with the general line of the army. Reaching this point, the brigade was formed in two lines, the Fifth Kentucky was on the right of the second line.
At 9 o'clock on the morning of the 20th the enemy attacked, but was repulsed all along the line. At 10 o'clock, as I was moving my command forward to strengthen the front line, the left of the division on our left was seen to give way. Colonel Berry halted me, and ordered a change of front forward on the left company, which was promptly executed, thus throwing my line perpendicular to the front. The troops on the immediate left of the brigade stood fast, but those on the extreme left fled in the utmost confusion, the enemy pursuing till he was in our original rear. Another change of front was ordered and executed, and being commanded to charge the enemy in his flank, I did so, fell upon him, and drove him a mile and a half. I suppose in this charge we captured 200 prisoners, among them Brigadier-General Adams, besides inflicting heavy loss upon the enemy in killed and wounded. Here Captain Moninger was wounded, and my oldest son, Lieutenant Huston, was killed. He died like a soldier, with sword in hand, in the midst of a victorious charge upon a fleeing enemy. I was ordered back to the brigade, and joined it immediately, where I lay in the second line till evening, when I was ordered to fall back with the brigade to Rossville, which we did in the utmost order regularity.
The officers and men conducted themselves in a manner to reflect great credit upon themselves and their country, the only difficulty being to restrain them from going too far. Lieutenant Zoller, though wounded, kept his place with his company and behaved most manfully. Captains Hurley, Lindenfelser, and Wilson, and Lieutenants McCorkhill, Miller, Powell, Thomas, and Jones are gallant soldiers. The conduct of Adjutant Johnstone was conspicuous for courage, and I thank him for the assistance given myself. I am under great obligations to Dr. Barr, of the First Ohio, detailed to take charge of my wounded, which duty was discharged fearlessly and energetically. The men of the Fifth Kentucky are soldiers; this is not only proven by their bravery on the field, but by the patience and forbearance with which they endured the most extraordinary labor, exposure and privation. John T. Steele, of company B, especially deserves mention. Struck four times, he still stuck to his gun, and was with the Ninety-third Ohio when the cannon was captured, he himself reaching the pieces first and capturing the battery battle flag. Corpl. William Murphy, of Company I, when the color-bearer was shot, seized the flag and thenceforth bore it.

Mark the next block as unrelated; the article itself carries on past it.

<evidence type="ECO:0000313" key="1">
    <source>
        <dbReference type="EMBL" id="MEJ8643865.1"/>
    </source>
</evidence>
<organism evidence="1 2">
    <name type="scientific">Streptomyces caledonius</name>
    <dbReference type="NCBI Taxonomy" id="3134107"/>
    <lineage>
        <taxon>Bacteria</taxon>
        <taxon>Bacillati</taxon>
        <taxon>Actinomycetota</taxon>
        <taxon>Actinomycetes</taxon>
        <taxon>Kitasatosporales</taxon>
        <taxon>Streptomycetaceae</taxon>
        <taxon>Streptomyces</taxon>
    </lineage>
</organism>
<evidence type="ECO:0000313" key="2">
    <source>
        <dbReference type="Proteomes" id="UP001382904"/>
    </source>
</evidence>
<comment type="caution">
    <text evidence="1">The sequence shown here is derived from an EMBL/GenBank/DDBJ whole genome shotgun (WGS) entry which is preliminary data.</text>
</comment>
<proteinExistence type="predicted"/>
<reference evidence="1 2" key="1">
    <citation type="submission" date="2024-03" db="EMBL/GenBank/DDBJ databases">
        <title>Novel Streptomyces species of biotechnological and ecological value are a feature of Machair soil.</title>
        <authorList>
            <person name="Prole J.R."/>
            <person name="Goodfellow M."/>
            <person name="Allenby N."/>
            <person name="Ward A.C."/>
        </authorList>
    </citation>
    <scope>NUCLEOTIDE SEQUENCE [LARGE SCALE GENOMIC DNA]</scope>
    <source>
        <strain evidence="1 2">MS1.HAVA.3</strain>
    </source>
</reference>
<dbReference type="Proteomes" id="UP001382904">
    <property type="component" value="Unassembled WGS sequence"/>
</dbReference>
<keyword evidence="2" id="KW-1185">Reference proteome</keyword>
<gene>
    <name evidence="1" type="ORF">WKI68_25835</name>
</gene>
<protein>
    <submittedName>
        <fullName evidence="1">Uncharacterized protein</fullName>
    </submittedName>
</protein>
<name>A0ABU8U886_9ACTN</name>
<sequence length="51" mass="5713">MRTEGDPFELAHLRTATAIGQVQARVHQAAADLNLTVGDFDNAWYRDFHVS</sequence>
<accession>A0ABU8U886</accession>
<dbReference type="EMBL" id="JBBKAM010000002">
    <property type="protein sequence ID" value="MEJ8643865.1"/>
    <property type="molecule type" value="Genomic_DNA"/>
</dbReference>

Respectfully, your obedient servant.
JOHN M. HUSTON,
Captain FRANK P. STRADER,
Acting Assistant Adjutant-General, Third Brigade.
Report of Lieutenant Colonel Bassett Langdon, First Ohio Infantry.
HDQRS. FIRST REGIMENT, OHIO VOLUNTEER INFANTRY.
In the Field, September 27, 1863,.
CAPTAIN: By direction of the colonel commanding the brigade the following report of the operations and losses of the First Regi